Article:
Changing your clocks with your driving habits during daylight savings time can help prevent wildlife-vehicle collisions. Wildlife experts advise drivers that wildlife is on the move so be aware, drive with caution, and slow down especially at night.
This Sunday, Nov. 1, marks the end of daylight saving time in Colorado. This means drivers will set their clocks back an hour, see dusk earlier, and witness more wild animals migrating to their wintering habitats during rush hour traffic on highways.
As the sunlight fades during high-volume commutes, Colorado Parks and Wildlife asks drivers to stay alert and share roads with wildlife. Autumn is peak seasonal mating and migration for many species, so drivers should watch for wildlife as they begin to experience darker commutes.
“We all want to move around safely, humans and wildlife alike,” said District Wildlife Manager Devin Duval, who oversees the Vail area. “With colder weather, big game species are moving to lower ground, which is “We all want to move around safely, humans and wildlife alike,” said District Wildlife Manager Devin Duval, who oversees the Vail area. “With colder weather, big game species are moving to lower ground, which is where most of the state’s roads and communities are found, so we encourage drivers to be mindful of wildlife.”
Safe Driving Tips
CPW and CDOT offer several precautions that should be followed year-round, but especially during the fall daylight savings time change.
- Slow down. Moderate speeds maintain a driver’s reaction time and allow an appropriate response to animals on or near roads.
- Stay alert. Pay close attention to the roadway, particularly between dusk and dawn.
- Scan ahead. Watch for movement and shining eyes along roadsides.
- Obey traffic signs. Many highways have wildlife warning signs intended to alert motorists of known wildlife movement areas. Though incidents can happen anywhere, transportation authorities attempt to reduce the number of wildlife-vehicle collisions by posting signage and lowering speeds in areas where wildlife are active.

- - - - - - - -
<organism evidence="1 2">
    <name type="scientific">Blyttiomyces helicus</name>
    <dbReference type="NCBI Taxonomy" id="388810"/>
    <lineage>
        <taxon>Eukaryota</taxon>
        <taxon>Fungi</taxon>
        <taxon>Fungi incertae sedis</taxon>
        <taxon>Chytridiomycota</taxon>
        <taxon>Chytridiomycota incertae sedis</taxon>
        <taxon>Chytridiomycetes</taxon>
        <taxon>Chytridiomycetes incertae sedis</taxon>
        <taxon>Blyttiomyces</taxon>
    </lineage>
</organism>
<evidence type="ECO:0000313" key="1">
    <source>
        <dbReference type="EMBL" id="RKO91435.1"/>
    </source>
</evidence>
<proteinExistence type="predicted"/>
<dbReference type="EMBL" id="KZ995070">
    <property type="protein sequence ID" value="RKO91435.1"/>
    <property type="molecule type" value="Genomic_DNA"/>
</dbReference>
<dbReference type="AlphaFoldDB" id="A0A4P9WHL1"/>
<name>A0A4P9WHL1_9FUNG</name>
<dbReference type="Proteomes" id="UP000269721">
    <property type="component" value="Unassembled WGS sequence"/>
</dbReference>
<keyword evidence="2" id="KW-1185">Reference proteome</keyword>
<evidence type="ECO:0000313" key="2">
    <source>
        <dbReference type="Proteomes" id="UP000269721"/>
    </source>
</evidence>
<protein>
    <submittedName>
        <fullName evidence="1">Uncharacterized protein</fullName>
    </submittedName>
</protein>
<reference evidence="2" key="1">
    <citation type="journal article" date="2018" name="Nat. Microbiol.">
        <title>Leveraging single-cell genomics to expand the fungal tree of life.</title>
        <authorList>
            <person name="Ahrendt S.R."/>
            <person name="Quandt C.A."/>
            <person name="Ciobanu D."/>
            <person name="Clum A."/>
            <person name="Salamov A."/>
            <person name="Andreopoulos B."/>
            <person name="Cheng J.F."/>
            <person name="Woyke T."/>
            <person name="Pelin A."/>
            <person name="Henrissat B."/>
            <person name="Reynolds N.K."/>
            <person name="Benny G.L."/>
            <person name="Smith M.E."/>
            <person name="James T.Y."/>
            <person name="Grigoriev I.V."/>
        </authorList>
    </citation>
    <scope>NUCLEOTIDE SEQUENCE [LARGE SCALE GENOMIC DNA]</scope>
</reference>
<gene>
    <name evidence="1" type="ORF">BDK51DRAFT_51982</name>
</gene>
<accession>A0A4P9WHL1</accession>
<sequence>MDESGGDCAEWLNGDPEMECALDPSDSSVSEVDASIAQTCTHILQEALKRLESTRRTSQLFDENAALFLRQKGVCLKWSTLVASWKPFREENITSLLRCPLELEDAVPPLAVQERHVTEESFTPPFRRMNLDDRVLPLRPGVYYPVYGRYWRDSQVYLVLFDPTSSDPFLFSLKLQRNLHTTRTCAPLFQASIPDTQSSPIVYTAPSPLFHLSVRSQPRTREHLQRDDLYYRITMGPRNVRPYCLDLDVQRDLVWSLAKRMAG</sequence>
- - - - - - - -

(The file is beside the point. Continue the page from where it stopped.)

- Always wear a seat belt. Unfortunately, not every collision is avoidable, and the National Highway and Traffic Safety Administration states that the risk of serious injury and death in a crash is reduced by half when seat belts are worn.
Drivers involved in a wildlife-vehicle collision should report the accident to the Colorado State Patrol by calling *CSP (star key and 277).
Seasonal Animal Movement
The Colorado Department of Transportation also advises motorists to stay vigilant, drive with caution and slow down, especially now that several snowstorms have taken place and pushed wildlife from the high country into lower elevations.
“Big game like deer, elk and moose are making their way to the terrain where they can more easily find food and water,” said CDOT Wildlife Program Manager Jeff Peterson. “In Colorado, approximately 4,000 wildlife-vehicle collisions are reported each year. The seasonal movements of these animals can cause increased wildlife-vehicle “Big game like deer, elk and moose are making their way to the terrain where they can more easily find food and water,” said CDOT Wildlife Program Manager Jeff Peterson. “In Colorado, approximately 4,000 wildlife-vehicle collisions are reported each year. The seasonal movements of these animals can cause increased wildlife-vehicle collisions if drivers are unaware more wildlife is on or near the roadways.”
In an effort to decrease the number of wildlife-vehicle collisions in Colorado, CDOT has collaborated with CPW to study, gather data and construct migration structures designed for wildlife to safely cross busy highways. Migration structures include wildlife overpasses, underpasses, escape ramps, and wildlife guards and high fences along highways.
Colorado Highway 9
One successful wildlife transportation solution is the Colorado Highway 9 Wildlife Crossing Project. In 2016, CDOT in cooperation with CPW and many other partners completed Colorado’s first-of-its-kind wildlife overpass and underpass system on Highway 9 between Green Mountain Reservoir and Kremmling. This innovative solution to keep wildlife off a busy road resulted in a 90 percent reduction in wildlife-vehicle collisions in that area. To learn more about wildlife crossings in Colorado, visit codot.gov.
Article by Bridget Kochel and Lisa Schwantes. Bridget is a Statewide Public Information Officer for Colorado Parks and Wildlife and Lisa is the Regional Communications for Colorado Department of Transportation.